Vulvovaginal candidiasis is an infection of the vagina caused by a yeast-like fungus (usually Candida albicans). It is one of the commonest causes of vaginitis (inflammation of the vagina). An estimated 75 percent of all women will develop a yeast infection during their lifetime. Vaginal candidiasis infections are very common in pregnancy due to the increased levels of circulating oestrogen in the bloodstream.
The fungus Candida lives in small numbers in a healthy vagina, rectum and mouth without causing problems. When the vagina’s hormone and pH balance is disturbed, the organisms multiply and cause infections.
- White, “curdy” vaginal discharge, (resembles lumps of cottage cheese). The odor may be unpleasant, but usually not foul-smelling.
- Swollen, red, tender, itching vaginal lips (labia) and surrounding skin.
- Burning sensation on urination.
- Change in vaginal and skin color from pale pink to red (sign of inflammation).
- Pain during sexual intercourse (dyspareunia).
- Combined oral contraceptive pills user.
- Diabetes mellitus.
- Frequent or prolonged antibiotic treatment.
- Reduced immunity from drugs or disease.
Without treatment, symptoms may persist and can be extremely uncomfortable. Other infections may co-exist, especially bacterial. About 5 percent of women with vulvovaginal candidiasis may develop recurrent vulvovaginal candidiasis (RVVC), which is defined as four or more episodes of vulvovaginal candidiasis in the previous year. Recurrent or persistent infection is usually due to the non-albicans species. During pregnancy, vaginal candidiasis has no impact on the pregnancy outcome or the fetus.
Diagnostic tests may include laboratory studies of vaginal discharge, cervical cytology smear (Thin Prep) and pelvic examination.
Diagnosis is often made clinically, from the presenting complaints and the typical appearance of the discharge seen during speculum (internal) examination of the vagina. The smear of the discharge for laboratory identification is sent if the diagnosis is uncertain or if the symptoms persist despite the completion of therapy. The identification of the candida is sometimes seen in the Thin Prep or Pap smear report.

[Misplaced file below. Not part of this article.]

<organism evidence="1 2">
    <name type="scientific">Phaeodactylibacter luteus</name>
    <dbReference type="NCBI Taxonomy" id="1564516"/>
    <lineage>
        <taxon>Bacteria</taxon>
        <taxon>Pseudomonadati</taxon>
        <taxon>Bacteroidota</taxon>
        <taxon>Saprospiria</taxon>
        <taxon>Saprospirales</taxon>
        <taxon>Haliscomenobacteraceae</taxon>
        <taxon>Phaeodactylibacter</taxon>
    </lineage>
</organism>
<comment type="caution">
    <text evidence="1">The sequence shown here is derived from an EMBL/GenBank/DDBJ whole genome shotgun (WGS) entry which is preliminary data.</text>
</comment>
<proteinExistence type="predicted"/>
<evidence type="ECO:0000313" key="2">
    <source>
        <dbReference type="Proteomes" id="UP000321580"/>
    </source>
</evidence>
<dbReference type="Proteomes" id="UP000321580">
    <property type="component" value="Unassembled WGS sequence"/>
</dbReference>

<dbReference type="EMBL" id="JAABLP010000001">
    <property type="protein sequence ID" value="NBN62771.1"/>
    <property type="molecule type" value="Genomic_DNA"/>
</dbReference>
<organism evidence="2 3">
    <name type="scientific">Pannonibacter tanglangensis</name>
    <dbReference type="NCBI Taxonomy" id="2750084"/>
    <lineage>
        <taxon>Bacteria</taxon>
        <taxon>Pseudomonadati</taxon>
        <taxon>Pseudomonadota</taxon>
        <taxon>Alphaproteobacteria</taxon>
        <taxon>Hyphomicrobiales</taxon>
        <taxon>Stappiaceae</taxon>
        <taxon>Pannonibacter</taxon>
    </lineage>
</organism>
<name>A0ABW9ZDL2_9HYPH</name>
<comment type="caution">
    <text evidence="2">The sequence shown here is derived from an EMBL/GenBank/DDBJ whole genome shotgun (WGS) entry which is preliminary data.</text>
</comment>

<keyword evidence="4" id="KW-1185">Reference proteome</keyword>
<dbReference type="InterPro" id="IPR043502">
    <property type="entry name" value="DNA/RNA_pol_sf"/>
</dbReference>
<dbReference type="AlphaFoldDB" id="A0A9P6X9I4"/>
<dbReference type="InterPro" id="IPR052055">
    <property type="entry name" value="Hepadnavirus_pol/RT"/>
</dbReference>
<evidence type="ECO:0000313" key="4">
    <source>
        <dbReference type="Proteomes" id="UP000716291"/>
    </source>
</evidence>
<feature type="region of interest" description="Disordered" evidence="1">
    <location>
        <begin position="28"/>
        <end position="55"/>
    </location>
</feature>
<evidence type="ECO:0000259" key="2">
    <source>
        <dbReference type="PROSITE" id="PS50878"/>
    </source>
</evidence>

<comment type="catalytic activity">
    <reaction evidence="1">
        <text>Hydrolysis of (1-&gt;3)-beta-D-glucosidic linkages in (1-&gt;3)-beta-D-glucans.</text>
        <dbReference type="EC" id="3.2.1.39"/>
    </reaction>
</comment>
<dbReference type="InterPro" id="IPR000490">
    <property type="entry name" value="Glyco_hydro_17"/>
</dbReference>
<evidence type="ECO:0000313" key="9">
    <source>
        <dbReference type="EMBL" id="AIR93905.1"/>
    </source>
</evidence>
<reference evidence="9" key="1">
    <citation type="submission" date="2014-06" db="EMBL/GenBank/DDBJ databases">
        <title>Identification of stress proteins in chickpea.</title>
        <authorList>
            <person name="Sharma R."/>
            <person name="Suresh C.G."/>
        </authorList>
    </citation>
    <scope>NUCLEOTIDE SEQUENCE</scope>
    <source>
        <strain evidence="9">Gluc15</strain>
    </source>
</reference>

- Drug therapy with antifungal drugs, either in vaginal creams or suppositories or in oral form, is usually recommended. During pregnancy, vaginal cream or tablet suppositories are preferred.
- If vaginal creams or suppositories are prescribed, use a panty liner during the treatment period to avoid the discharge from staining the undergarment.
- It is best not to do self-treatment for the disorder until the specific cause of your vaginal infection is determined. Studies have shown that as many as two-thirds of all non-prescription drugs sold to treat vulvovaginal candidiasis were used by women without the disease.
- Do not douche unless prescribed for you.
- For severe infections, repeated doses may be given, or the duration of treatment may be longer.
- Recurrent vulvovaginal candidiasis treatment usually involves one to two weeks of intensive anti-fungal medication, followed by up to six months of a lower “maintenance” dose.
- There is no evidence to show that treatment of sexual partner will reduce the recurrence of the infection. Therefore, routine treatment of male partner is not required unless the partner has symptoms attributed to candida infection.
- It is advisable to avoid sexual intercourse until symptoms cease.
- Keep the genital area clean. Use an unscented, dermatologically approved, soap-free skin cleanser. Use it once or twice a day during shower. Do not wash too frequently with normal bath soaps or shower foams.
- Consider other family planning methods if you have recurrent candida infection and currently on the combined oral contraceptive pills.
- Take showers rather than tub baths.
- Wear cotton underpants or pantyhose with a cotton crotch. Do not wear underwear at night.
- Do not sit around in wet clothing, especially a wet bathing suit.
- Limit your intake of sweets and alcohol.
- After urination or bowel movements, cleanse by wiping or washing from front to back only in one direction (vagina to anus).
- Lose weight if you are overweight.
- If you have diabetes, ensure good sugar control.
- Avoid unnecessary use of antibiotics unless prescribed by the doctor.
- There are many feminine hygiene products in the market, many of which can irritate the vulva and vagina: such as special sanitary pads, feminine spray, douches and deodorants, scented oils, bubble baths, bath oils, talcum powder etc. These should be avoided.
- There is no strong evidence to support the routine advice of eating yogurt or a low sugar diet in those with recurrent or persistent yeast infection. However, some women may find it beneficial and there is no harm in trying it out if you are keen. It is a healthy practice anyway. The benefits of taking probiotics in recurrent or persistent yeast infection is also uncertain but there is probably no harm if you are keen to start on it.
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